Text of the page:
“Fascinating. Brilliant.” That was my immediate reaction to the opening of Iris Cendré, the newest fragrance from Naomi Goodsir. It begins as a swirling cloud of olfactory and symbolic contrasts, cleverly juxtaposed one upon another in a fragrance that feels like cool, modernistic minimalism with so much more. Elegant, sophisticated, restrained, with deceptive simplicity that masks great depth and an astonishing range of contrasts, Iris Cendré (“Ashed Iris” or “Iris Ash”) had one of the most intriguing debuts that I’ve come across in a while. And I say this as someone who is not an iris lover! I just wish the rest of the fragrance had lived up to that captivating beginning.
Iris Cendré (hereinafter just “Iris Cendre” without the accent) is an eau de parfum that was released about 10 days ago. It was created by Julien Rasquinet who also made all the other fragrances in the line. On her website, Naomi Goodsir describes the scent and its notes as follows:
une FLEUR sacrée,
a FOOLISH heart,
Floral oriental (2015)
A fresh floral tone, led by bergamot, tangerine & spices. A rich incense & powdery heart of violet & iris. Sensuality is enhanced by cistus, tobacco & amber.
The succinct list of notes therefore seems to be:
Bergamot, tangerine, spices, incense, violet, iris, cistus, tobacco, and amber.
Iris Cendre opens on my skin as a play of light and dark, crisp cleanness and dark earthiness, Spring and Fall, and so much more. Ripples of cool greenness are followed by smoke and ashes, singed cedary woods, and warmth. The first wave consists of brisk, chilled citruses that are just lightly sweetened by drops of sweet, juicy tangerine. The second wave is a multi-faceted floralcy that feels rooty and quietly earthy but, also, creamy with the suede-like undertones so typical of iris. Its soft, breathy plushness is elegantly fluid, streamlined, and minimalistic like the inside of a very expensive suede bag.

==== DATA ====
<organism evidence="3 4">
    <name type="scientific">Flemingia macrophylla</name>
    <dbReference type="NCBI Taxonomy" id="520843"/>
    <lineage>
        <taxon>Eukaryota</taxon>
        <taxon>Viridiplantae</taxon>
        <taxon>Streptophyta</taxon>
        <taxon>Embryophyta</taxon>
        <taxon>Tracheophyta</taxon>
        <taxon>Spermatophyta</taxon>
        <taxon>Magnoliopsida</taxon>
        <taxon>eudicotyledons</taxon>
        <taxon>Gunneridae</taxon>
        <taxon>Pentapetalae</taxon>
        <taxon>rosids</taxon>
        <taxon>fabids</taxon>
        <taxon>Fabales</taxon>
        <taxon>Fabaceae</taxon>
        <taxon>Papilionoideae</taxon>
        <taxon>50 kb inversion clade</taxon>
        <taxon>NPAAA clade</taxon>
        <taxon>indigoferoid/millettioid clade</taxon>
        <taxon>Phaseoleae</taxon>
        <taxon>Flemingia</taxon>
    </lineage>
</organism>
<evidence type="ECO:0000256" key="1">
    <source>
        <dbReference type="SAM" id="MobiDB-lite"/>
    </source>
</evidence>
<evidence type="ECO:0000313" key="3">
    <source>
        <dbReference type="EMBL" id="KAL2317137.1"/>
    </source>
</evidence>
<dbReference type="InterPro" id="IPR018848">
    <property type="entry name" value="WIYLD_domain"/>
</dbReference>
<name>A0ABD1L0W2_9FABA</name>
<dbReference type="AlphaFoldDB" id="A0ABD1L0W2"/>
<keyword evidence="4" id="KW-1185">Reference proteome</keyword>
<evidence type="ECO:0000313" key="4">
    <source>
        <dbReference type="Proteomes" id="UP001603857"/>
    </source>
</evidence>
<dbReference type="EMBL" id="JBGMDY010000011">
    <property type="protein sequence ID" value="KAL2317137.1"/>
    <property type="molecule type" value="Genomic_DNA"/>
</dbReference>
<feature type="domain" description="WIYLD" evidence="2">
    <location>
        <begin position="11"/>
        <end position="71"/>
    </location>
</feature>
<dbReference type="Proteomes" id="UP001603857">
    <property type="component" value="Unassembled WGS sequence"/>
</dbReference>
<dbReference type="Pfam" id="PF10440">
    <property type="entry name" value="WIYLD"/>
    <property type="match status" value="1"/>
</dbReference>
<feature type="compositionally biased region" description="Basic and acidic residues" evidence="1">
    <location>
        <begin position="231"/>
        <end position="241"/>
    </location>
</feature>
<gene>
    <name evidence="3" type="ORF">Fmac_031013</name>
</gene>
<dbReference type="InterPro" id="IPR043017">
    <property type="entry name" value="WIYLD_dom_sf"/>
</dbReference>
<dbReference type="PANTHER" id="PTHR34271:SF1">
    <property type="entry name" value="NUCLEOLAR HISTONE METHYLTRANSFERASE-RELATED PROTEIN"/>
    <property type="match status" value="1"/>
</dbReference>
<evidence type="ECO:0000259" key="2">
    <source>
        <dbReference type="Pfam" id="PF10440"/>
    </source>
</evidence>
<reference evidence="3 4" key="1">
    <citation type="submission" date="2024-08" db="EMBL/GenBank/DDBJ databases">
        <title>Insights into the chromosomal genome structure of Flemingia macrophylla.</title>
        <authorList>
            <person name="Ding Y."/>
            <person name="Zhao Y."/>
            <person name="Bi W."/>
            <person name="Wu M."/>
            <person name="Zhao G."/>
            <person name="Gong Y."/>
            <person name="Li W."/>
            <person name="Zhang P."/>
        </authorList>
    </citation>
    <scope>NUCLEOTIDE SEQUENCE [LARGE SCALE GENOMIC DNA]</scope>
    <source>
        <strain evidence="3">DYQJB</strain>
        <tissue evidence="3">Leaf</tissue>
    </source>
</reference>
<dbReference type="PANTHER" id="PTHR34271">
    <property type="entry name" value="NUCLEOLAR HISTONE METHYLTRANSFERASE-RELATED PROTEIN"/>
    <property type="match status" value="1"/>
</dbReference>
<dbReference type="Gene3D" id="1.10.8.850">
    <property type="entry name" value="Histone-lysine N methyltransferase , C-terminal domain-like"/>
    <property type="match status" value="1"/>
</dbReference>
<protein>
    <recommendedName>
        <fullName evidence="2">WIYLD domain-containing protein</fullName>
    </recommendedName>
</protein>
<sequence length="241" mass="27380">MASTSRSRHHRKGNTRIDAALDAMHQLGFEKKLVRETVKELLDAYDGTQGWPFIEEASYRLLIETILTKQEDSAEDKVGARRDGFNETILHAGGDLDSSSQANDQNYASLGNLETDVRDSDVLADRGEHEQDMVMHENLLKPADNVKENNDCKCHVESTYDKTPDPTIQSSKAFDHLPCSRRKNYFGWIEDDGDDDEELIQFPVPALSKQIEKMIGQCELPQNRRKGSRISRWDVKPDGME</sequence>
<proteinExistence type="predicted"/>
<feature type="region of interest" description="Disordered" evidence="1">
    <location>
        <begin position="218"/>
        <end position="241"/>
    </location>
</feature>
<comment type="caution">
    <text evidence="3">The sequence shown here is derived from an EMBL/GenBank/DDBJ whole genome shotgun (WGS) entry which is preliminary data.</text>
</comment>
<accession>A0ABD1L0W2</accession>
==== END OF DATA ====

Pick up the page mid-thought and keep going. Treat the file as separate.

Moments later, the third wave splatters it with modernistic heapings of ash, smelling like the charred cinders of fresh cedar logs. Layered in-between are sheaves of dark tobacco that are warm, moist, and raw in a way that is almost dirty, but not quite. This is not the sweetened, fruity overtones of pipe tobacco, but something more elemental and earthy. A subtle warmth stirs deep in the base, ensuring that the iris never turns stony, icy, or dank.
Throughout it all, all these different layers are surrounded by a fresh, crisp greenness. It immediately conjures up images of tender spring shoots pushing their way up through dark soil. I think the violet is responsible, even if it’s not a distinct, clearly delineated note. It swirls all around as a shimmering haze of abstract greenness, more like a dewy freshness that evokes dainty four-leaf clovers and budding leaves than anything floral. To my relief, in the first hour, it never emits that excessively sharp, lemony, and metallic quality so frequently found with violet accords. That later changes, but the opening hour avoids anything pointedly synthetic, thin, or sharp in feel.
I find the overall effect to be fascinating and utterly mesmerizing. There are so many contrasts happening simultaneously, layers that don’t typically go together but which are seamlessly juxtaposed here with perfect balance and restraint in a way that really works. I tip my hat to Mr. Rasquinet because it would have been all too easy for Iris Cendre’s opening to be a sloppy, discordant mishmash of inapposite notes, but that is never the case. Somehow, it just feels wildly inventive, original, and elegantly sophisticated. I genuinely like the smell, but I’m also drawn by the intellectual symbolism and disparities involved. There is something so clever about the way the coolness vies with the subtle warmth of the burnt woods; how the spring-like freshness and elements of renewal lie side by side with the symbolic decay implied by ash; the manner in which Iris Cendre bottles not only the whole iris from petals to the roots and earth at its base, but also the forest smoking and burning around it; not to mention the contrast of between a fashionable suede handbag next to rawer, more outdoorsy and primal elements. It’s so artistic — to the point that I felt as though I were wearing an olfactory montage of Georgia O’Keeffe’s various iris series of paintings, spliced together.